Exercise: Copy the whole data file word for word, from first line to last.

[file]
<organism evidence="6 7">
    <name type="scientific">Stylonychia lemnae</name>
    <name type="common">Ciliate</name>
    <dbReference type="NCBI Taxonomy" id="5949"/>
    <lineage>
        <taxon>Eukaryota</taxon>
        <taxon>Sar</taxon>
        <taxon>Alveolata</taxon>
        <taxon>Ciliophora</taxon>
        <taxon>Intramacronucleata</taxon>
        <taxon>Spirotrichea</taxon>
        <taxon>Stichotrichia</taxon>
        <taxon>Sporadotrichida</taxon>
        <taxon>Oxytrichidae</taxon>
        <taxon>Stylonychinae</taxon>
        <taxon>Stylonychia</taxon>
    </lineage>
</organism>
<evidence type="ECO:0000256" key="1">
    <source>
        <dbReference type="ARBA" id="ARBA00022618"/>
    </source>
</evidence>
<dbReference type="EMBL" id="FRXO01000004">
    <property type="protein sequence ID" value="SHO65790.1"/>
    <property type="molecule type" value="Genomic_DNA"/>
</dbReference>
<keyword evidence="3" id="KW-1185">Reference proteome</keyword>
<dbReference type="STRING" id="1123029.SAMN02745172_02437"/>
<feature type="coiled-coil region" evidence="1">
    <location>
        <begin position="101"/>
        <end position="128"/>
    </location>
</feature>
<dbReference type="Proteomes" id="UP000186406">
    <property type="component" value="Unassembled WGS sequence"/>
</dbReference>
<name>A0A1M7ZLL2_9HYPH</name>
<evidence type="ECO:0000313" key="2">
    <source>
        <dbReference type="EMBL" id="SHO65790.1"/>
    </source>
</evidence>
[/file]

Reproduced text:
<organism evidence="6 7">
    <name type="scientific">Stylonychia lemnae</name>
    <name type="common">Ciliate</name>
    <dbReference type="NCBI Taxonomy" id="5949"/>
    <lineage>
        <taxon>Eukaryota</taxon>
        <taxon>Sar</taxon>
        <taxon>Alveolata</taxon>
        <taxon>Ciliophora</taxon>
        <taxon>Intramacronucleata</taxon>
        <taxon>Spirotrichea</taxon>
        <taxon>Stichotrichia</taxon>
        <taxon>Sporadotrichida</taxon>
        <taxon>Oxytrichidae</taxon>
        <taxon>Stylonychinae</taxon>
        <taxon>Stylonychia</taxon>
    </lineage>
</organism>
<evidence type="ECO:0000256" key="1">
    <source>
        <dbReference type="ARBA" id="ARBA00022618"/>
    </source>
</evidence>
<dbReference type="EMBL" id="FRXO01000004">
    <property type="protein sequence ID" value="SHO65790.1"/>
    <property type="molecule type" value="Genomic_DNA"/>
</dbReference>
<keyword evidence="3" id="KW-1185">Reference proteome</keyword>
<dbReference type="STRING" id="1123029.SAMN02745172_02437"/>
<feature type="coiled-coil region" evidence="1">
    <location>
        <begin position="101"/>
        <end position="128"/>
    </location>
</feature>
<dbReference type="Proteomes" id="UP000186406">
    <property type="component" value="Unassembled WGS sequence"/>
</dbReference>
<name>A0A1M7ZLL2_9HYPH</name>
<evidence type="ECO:0000313" key="2">
    <source>
        <dbReference type="EMBL" id="SHO65790.1"/>
    </source>
</evidence>